The 800m final is more likely to be a tactical affair, unless someone has decided that his best shot is to follow in the Women’s champion’s (Palema Jelimo) footsteps and go as fast as possible from the gun. Jelimo found a willing ally in Jepkosgei, which is unlikely in the men's race. So therefore, a slightly slower race might be expected, and this means the race will be roughly evenly-paced.

I suspect the first lap will be run in about 52 seconds (wild guess), meaning that the second lap will probably be run in about 52.5 seconds. You’ll note that this is still a slower second lap, which is really interesting from a physiological point of view – why can you speed up in a 1500m, 5000m and 10000m race, but not the 800m race? Is it a different type of fatigue? Again, I’ve said this before, but it’s worth repeating – we don’t really know what causes this, and if anyone tells you they do, they’re lying! It’s quite a mystery.

But for the race, it means that the athlete who has the ability to maintain speed is likely to come out on top. In the past, the former Olympic Champion, Yuriy Borsaikovsky, was the master of the "fast finish". I hope that by reading this, you now appreciate that this is not 100% correct – the truth is that he wasn't necessarily the fastest finisher, but rather that he was the least slowing finisher! So his strategy was to hang back over the first 400m, which added about 1 second to his lap time. But he was able to maintain a pace on the second lap that was much closer to the first lap, and appeared to have an incredible finish. I don't have the data, but I would suspect that in his major victories, he ran roughly even splits (between 0 and + 0/5 s), when the rest of the field were running a positive of at least 1 to 2 seconds.

Of course, when Borzakovskiy or anyone else goes out for a fast time, he has to run the first lap in 49 seconds - the speed is "limited" on that second lap and simply can't be much faster than a 52.

Anyway, returning to Beijing, the race will come down to the final 300m, where tactics will be incredibly important. As will speed-endurance – the ability to sustain a fast pace on the second lap, running as close to even splits as possible is a unique physiological ability. That is what makes the race so unpredictable. We saw the fastest man in the world (Kaki Kamis) "disappear" from the race in his semi-final, and so calling it will be difficult. But I'd guess that Bungei comes through, winning perhaps from Reed and Kirwa Yego. Then again, I thought Kaki Kamis and Borzakovskiy would be racing for gold!




Unknown said...

I think that Lydiard told Halberg that the 5,000 meter field would be resting up for the final lap with about 2-3 laps to go and so that was where he was to start his kick. He would catch them napping and the field would be unable to catch him at the finish. Somewhat similar advice was given to Snell who was the slowest man in the Olympic 800 meter field. It looked like he outkicked everyone else but actually he was slowing down the least.

Anonymous said...

Hi, Ross.

I like this entry. Although you may want to hold back on the "lying" conclusion. People can be misinformed, for example.

And to try and zero-in on the mystery of deceleration in the 400 and 800m, I'd like to throw in an observation made in the book by Frans Bosch and Ronald Klomp: race speed decreases suddenly instead of gradually. The authors attribute this to "an inability to maintain a reactive ['elastic' is the word you use] running technique". So it must be a neuro-muscular limitation, or even a property of tendinous structures. (Tendon resting length increases after maximal isometric muscular contractions. Could several fast and strong pulls in succession fundamentally turn it into a worn rubberband, at least temporarily?)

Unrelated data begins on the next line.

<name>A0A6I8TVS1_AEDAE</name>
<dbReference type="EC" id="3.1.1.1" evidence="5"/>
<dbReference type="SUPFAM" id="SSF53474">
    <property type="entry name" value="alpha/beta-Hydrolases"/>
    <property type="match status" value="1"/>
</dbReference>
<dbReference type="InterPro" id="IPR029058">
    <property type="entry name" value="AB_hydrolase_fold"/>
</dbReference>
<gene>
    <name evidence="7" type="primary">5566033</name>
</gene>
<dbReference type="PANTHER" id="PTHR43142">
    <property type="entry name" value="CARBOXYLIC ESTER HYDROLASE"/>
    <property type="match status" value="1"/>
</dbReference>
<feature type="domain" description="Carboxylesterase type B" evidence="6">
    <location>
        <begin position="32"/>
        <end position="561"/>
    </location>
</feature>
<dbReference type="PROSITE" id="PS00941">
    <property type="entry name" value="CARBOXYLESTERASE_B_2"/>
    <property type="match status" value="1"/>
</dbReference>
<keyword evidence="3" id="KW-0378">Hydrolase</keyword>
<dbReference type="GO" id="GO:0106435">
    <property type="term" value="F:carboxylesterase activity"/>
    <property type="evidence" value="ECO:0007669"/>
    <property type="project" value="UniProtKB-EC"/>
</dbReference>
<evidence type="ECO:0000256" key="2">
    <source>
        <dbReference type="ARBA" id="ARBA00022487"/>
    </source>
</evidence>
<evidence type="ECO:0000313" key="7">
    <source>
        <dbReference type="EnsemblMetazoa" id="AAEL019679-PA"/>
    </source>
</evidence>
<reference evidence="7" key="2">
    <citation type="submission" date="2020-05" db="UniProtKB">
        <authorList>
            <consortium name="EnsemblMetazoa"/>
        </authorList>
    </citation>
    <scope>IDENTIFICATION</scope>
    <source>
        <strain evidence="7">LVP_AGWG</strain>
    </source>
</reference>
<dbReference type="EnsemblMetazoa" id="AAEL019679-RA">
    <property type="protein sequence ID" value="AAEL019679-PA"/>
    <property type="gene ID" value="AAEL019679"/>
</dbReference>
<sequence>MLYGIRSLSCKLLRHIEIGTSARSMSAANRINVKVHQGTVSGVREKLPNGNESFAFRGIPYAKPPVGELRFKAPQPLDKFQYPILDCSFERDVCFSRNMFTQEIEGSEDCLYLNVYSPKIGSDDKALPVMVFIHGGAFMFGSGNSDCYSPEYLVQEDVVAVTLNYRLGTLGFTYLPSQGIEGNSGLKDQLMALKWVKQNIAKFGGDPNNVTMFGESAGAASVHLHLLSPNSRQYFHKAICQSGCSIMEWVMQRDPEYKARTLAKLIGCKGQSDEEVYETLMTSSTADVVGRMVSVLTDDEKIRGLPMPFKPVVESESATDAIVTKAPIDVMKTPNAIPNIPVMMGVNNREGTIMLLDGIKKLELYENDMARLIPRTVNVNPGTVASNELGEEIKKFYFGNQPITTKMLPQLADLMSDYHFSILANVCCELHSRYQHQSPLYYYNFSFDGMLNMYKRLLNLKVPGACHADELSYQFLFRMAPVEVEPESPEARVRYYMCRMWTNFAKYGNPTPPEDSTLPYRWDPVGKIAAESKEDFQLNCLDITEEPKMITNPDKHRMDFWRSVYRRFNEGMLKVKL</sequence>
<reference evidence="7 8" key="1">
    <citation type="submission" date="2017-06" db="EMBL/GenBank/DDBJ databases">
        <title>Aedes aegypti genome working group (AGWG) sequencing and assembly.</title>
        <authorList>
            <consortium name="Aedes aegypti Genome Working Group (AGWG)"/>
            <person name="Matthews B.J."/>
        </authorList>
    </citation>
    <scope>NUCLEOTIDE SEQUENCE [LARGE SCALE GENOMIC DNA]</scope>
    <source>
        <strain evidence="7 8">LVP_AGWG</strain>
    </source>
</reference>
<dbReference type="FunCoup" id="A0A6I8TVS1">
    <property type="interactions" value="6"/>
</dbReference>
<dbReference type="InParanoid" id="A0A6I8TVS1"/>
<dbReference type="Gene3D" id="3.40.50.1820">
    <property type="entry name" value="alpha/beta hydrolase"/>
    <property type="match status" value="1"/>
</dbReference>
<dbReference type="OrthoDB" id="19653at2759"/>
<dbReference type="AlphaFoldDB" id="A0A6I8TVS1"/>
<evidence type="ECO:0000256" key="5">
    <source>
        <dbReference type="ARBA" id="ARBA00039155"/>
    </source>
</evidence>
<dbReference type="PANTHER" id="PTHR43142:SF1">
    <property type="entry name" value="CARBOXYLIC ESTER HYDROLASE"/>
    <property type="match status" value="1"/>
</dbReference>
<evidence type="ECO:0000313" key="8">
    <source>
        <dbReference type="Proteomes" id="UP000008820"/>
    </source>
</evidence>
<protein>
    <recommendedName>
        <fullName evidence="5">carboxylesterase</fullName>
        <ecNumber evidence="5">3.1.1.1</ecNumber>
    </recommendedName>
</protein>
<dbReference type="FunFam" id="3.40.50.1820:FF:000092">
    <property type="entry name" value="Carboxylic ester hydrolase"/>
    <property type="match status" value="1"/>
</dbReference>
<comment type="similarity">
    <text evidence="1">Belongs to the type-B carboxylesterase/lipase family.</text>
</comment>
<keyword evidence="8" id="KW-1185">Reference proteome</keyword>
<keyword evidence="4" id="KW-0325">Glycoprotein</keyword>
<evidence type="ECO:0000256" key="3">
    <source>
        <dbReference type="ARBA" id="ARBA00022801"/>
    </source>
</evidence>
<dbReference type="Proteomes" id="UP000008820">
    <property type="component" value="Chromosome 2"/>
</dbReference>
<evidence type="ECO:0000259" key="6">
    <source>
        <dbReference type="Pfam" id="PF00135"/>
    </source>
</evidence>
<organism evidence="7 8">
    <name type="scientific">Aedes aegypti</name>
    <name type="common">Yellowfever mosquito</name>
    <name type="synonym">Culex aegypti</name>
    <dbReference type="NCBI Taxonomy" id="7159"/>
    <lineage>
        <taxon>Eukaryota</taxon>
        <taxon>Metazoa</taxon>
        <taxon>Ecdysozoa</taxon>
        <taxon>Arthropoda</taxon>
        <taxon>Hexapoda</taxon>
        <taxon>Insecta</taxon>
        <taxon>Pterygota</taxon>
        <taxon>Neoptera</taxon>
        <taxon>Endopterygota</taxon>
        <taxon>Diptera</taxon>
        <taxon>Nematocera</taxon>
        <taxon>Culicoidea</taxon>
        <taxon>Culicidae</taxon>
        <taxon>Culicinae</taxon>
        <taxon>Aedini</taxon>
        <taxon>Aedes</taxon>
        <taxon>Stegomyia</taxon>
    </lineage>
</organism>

Of course, this assumes that in the shorter distances, there is no restraining order from the brain. Do you suggest this in your piece or were you really leaving it at "mystery"?

On a lighter note, how do you get any "real" work done these days?


Anonymous said...

What do you mean when you say that Snell was the "slowest" man in the Olympic 800-meter field? Was his 800 PR the slowest?

Anonymous said...

Who falters in the final 40-50 meters of the 200m race? Olympians? I ran track in college and don't know of a single person who paced themselves in the 200m. I'd have to imagine olympians have at least reached similar fitness levels and don't need to pace themselves either.

Anonymous said...

To the last poster first.

I think even if Bolt ran a straight line 200m without bend, hit the 100m (without showboating this time) in 9.60 then the second 100m would still be faster (due to running start) but his 10m splits over last 50m would be slower than the middle 100m.
So 'pacing' to an extent is done to achieve an optimal outcome, slower 100m but less slowing down over last 50m.

OK, re the 800. As I always say, observations and statistics don't tell you a cause-effect...that has to be measured in some other way. Just because an event occurs 99 times of 100, doesn't mean you can conclude that its theoptimal way.

Wottle's record all those years ago with a 51.3 last lap is a relatively (well all WR's are relatively same) great run.

Who is to say that a last lap could not have improved to less 50.5 (less of an improvement than total WR)in the meantime if runners conciously were doing first lap slower than that.

Who is to say that Wottle wasn't optimal.

Good food for thought though.

Ross Tucker and Jonathan Dugas said...

Hi Lem